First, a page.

So, now that we’ve arrived in Normandy, I guess the next important question is what we’re going to do while we’re there?
For my husband Craig, the obvious answer was to visit the sites of the WWII Normandy landings – not just the beaches themselves, although Omaha and Utah were easily within driving distance from where we were based. But the story of the allied landings encompasses far more than just the beach landings – the forces still had to move from the beaches and penetrate into the countryside to open the way to Paris. Normandy is an area that is rich in WWII history, as we discovered while were there, and we spent many fascinating hours tracing the history through several villages, museums, memorials and sites, accompanied by an informative audio tour of the area.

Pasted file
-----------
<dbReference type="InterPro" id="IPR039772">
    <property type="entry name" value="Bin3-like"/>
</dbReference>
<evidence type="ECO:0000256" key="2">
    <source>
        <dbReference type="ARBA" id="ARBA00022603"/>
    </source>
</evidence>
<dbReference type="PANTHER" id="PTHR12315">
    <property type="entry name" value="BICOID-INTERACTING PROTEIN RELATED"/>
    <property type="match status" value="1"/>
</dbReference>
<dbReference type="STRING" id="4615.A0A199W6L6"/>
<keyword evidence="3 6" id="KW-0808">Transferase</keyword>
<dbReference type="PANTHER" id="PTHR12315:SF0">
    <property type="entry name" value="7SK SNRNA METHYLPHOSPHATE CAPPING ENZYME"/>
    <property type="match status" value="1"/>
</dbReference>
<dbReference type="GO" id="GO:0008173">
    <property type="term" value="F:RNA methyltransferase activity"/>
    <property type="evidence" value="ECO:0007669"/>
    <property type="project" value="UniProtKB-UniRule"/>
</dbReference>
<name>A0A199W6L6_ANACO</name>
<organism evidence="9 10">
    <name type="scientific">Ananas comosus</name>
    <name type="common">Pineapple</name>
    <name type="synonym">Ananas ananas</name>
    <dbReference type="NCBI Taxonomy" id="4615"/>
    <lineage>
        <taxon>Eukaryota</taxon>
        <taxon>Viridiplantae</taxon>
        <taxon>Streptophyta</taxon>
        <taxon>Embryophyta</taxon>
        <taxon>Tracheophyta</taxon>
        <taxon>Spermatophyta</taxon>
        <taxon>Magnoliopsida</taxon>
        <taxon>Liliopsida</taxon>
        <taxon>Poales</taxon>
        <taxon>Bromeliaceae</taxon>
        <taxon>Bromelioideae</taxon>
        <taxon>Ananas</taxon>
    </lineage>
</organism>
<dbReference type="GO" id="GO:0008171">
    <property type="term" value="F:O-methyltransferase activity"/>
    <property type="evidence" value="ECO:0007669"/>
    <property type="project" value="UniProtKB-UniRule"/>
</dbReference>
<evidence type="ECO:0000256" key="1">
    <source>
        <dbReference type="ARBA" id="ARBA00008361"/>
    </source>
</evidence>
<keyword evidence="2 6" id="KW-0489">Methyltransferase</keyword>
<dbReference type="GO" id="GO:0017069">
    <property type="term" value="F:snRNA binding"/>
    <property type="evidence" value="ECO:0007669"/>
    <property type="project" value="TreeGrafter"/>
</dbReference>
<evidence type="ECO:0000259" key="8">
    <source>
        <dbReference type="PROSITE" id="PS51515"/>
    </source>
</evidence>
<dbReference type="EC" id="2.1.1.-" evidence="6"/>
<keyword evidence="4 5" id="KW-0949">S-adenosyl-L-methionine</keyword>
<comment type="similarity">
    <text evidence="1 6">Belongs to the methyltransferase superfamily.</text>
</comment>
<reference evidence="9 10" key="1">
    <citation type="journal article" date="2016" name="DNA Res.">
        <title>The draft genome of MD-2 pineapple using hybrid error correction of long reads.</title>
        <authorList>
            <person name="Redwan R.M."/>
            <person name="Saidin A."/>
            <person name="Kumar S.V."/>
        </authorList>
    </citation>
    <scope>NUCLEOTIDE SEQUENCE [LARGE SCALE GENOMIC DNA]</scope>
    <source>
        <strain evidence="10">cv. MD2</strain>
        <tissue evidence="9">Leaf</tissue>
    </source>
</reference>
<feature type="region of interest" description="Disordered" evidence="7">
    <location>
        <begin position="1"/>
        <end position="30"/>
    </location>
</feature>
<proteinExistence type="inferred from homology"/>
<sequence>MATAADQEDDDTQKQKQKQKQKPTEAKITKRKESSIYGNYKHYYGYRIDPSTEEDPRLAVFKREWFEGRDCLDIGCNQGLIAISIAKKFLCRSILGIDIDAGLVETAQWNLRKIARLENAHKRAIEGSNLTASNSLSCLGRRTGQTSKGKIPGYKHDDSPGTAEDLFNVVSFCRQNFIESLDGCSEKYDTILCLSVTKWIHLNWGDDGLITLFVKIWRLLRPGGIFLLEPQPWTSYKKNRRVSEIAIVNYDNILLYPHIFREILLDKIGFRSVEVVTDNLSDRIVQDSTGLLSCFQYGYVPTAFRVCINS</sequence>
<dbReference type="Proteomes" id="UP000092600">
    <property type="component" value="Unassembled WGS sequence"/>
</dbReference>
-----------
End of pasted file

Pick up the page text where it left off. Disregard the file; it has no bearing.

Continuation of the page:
While I was also interested to visit the WWII sites, I’ll admit my main area of interest was in the earlier history of Normandy. I wanted to learn about the Normandy of William the Conqueror, who successfully invaded England in 1066. And the magnificent Bayeux tapestry that tells the story of that invasion.
And, of course, we both wanted to sample some of the local specialties that Normandy is known for – salted caramel, camembert cheese, and the delicious apple brandy known as Calvados.
In the coming articles I’ll be sharing some of those experiences with you. But first, I want to tell you about an inspiring gentleman I had the privilege to interview on my travel podcast, A Different Way of Travelling.